What’s on Your Bucket List?

The other week, my friend Karen posted to facebook that she had checked off another item on her bucket list. She and her husband had attended the Bible study class taught by 92-year-old former President Jimmy Carter at a small parish in Plains, Georgia. Other checkmarks? Seeing Nathan Lane in a Broadway show, visiting Ireland, viewing the recent solar eclipse and experiencing a talk by the Dalai Lama in person. Their next bucket list adventure? Going to see the Northern Lights this coming winter.

I started thinking about a bucket list and its importance. The Oxford Dictionary online defines “bucket list as: “a number of experiences or achievements that a person hopes to have or accomplish during their lifetime.”

I realized that, other than my wish to travel to certain places, I’ve never really developed a bucket list. Most of the items I’d put on my list simply happened without it being an actual goal… taking ballroom dance classes, learning to create stained glass, hearing Yo Yo Ma and the Silk Road Ensemble live, producing a TV show…. They occurred by circumstance or a spur of the moment decision, rather than by design.

What I’ve realized about bucket lists is that they keep you motivated. They encourage you to learn new things, to search for new experiences, to ensure your life remains interesting and fulfilling. Writing down goals inspires you to achieve them, just as a ‘to do’ list urge you to accomplish tasks. A written bucket list rewards you, not only through the experience of doing the activity, but also through the zing of reward when you check the item off, knowing it has been achieved.

One of the most robust bucket lists I found was on a blog called Bucket List Journey, written by Annette White. Annette has over 800 items on her bucket list. That’s probably a few too many for most people, unless, of course, you’re writing a blog or book (she wrote Bucket List Adventures). What she’s done, that may offer encouragement if you’re just starting a bucket list, is to break the list into categories such as Creativity, Location Specific Travel, Personal Growth, Food, Animals and Nature, etc. Creating categories may help broaden your horizons to think beyond  the top-of-mind and easily doable. Each item should be challenging enough that it causes you to stretch. Don’t feel you have to add items as adventurous as her listings of eating fire and skydiving. After all, it’s your personal list, so it can be whatever you’d like to do.

So, I’ve just started working on my bucket list. What’s on yours?

P.S. You guessed it! Returning to Paris has already been added to the top of my list. (image courtesy of Ryan Hamrick)


Written as Editor of  BeyondtheNest.com and published in the September 7, 2017  issue of the Newsletter


The Challenge of Our Digital Legacy

800px-Frederick_Douglass_by_Samuel_J_Miller,_1847-52At a VisitRochester meeting last week, Christine Ridarsky, the City Historian & Historical Services Consultant at the City of Rocheste , spoke about the City’s 2018 project to digitize the abolitionist writings of Frederick Douglass in commemoration of his 200th birthday. She spoke about how some of the collection was destroyed when his house in Rochester burned down, but her hopes that, in digitizing the current collection, some of the missing issues might surface and be restored.

In addition to being a prolific writer, Frederick Douglass was also the most-photographed man of his time. His significant legacy lives on in image and word, as well as in the collective memory of the community in which he spent 25 of the most active years of his life. Recently-found photos have added to that legacy.

800px-NorthStarfrontpageAcross the footprint of time, man has attempted to leave his legacy etched on the walls of caves, written on papyrus, carved into churches, sculpted in marble, penned into diaries, books and letters, filmed on celluloid, painted onto canvas, and most recently, typed into computers.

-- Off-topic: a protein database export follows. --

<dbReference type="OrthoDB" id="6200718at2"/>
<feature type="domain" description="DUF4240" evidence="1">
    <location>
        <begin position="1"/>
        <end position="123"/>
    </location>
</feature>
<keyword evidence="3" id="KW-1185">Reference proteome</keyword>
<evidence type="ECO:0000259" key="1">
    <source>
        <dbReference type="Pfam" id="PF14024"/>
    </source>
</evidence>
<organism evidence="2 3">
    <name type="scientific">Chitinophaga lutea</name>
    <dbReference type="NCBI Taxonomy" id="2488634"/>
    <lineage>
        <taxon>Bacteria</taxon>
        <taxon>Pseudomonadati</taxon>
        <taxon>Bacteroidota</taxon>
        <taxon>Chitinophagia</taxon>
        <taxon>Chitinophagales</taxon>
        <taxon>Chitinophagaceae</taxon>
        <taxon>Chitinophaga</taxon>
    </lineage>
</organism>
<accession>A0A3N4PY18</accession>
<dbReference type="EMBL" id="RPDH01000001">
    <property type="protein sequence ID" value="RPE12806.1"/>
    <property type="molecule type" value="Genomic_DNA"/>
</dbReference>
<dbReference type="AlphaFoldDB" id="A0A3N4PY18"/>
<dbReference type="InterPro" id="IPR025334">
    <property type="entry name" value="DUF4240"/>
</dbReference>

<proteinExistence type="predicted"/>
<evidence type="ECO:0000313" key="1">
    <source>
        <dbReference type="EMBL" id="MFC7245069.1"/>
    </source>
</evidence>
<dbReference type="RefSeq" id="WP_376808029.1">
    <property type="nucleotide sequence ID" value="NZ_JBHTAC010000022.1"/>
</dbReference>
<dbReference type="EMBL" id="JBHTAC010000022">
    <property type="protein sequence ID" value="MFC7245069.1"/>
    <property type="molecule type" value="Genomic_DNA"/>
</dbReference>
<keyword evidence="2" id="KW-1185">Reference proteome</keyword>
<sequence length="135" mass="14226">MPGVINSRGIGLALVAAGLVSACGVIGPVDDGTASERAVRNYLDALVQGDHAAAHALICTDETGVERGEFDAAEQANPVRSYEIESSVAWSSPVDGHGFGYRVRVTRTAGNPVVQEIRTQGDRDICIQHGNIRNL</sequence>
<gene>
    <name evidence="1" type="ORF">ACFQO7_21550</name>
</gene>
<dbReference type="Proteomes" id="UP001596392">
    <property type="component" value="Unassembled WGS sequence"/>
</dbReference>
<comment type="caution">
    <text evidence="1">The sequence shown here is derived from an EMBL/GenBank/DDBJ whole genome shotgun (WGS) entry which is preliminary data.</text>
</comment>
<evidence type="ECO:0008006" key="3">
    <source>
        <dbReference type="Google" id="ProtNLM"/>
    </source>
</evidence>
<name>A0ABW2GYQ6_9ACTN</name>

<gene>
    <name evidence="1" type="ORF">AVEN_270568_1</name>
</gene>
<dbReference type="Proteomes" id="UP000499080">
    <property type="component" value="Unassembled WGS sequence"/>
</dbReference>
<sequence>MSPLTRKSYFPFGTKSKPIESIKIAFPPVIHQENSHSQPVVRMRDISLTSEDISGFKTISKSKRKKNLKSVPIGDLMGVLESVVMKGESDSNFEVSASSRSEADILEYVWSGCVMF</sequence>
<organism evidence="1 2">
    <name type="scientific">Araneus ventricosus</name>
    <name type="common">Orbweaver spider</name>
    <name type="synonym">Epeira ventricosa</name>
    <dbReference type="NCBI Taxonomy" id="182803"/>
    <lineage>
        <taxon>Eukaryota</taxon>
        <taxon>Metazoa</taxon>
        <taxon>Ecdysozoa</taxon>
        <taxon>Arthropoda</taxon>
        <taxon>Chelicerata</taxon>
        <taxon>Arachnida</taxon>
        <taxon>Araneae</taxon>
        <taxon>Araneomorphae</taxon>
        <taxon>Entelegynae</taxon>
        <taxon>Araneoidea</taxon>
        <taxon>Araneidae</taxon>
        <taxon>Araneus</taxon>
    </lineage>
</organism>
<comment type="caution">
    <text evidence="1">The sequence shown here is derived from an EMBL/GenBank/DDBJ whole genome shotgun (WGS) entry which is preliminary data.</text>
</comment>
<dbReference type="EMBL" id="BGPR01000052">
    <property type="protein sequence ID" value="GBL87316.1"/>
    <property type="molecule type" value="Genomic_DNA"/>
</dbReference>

There are more communications options today than ever in the past. With blogs, digital memes, websites, social media, high-definition camera phones, digital video creation, virtual reality, texting, cell phone photography and more, communication today is ubiquitous. Anyone who has a desire can share ideas, thoughts and visual images with others.

Yet I often wonder what percentage of this wealth of communication will live on. In 200 years, we will still have the scrolls and the photos, early books, sculptures and paintings, but will we still be able to access the writing on websites, in blogs and on kindles, the photos taken on digital cameras, and videos that were posted online?

Developing new technology is easy, but preserving our digital legacy is the true challenge for technology makers.

#MeToo – No Fine Line to Misinterpret

Last week, I attended a press conference in Rochester. At the event, I saw a friend I hadn’t seen in a while, and went to give him our usual hug. I sensed reluctance, but I have long been a hugger of friends, so I dismissed what I was sensing.  After we hugged, he confirmed what I’d suspected saying, “With everything going on, you have to be careful these days.

I had a moment of confusion, then understanding. Then I became disturbed, although I understand his caution.

I exclaimed, “We’re friends,” not as a dismissal of his concerns, but as reassurance.

Yesterday, I attended another meeting, and I had a sense of the world shifting. People of different genders were more wary of hugging and kissing on the cheek, although they had done so in the past. A lot of comments and uncomfortable jokes were made about Garrison Keilor, Matt Lauer and others.

I’ve been thinking a lot about this topic, because I have my own #MeToo tales, and because of recent stories unfolding in the news each week. I’ve thought about it enough to want to write a word of reassurance for some, and warning for others.

My husband has commented on several occasions, “It’s a bad time to be a male.” I want to reassure him, “No…it’s a bad time to be a predatory male.”

You see, there are good guys out there and there are predators. Predators beware. The hunters are coming for you.

But I want to reassure the good guys: There is no fine line. There is no fine line between hugging and groping. Both parties know the difference. There is no mistaking the unwanted advance. Whether on the giving or receiving end, no one confuses an accidental or awkward hand brush with a genuine grope.  One doesn’t accidentally expose oneself or one’s private parts to another, and citing Big Bang Theory‘s joke,  it is indeed rare to stumble and fall into a woman’s “lady parts” (or a man’s male parts, for that matter). Drugging someone for sex is never consensual.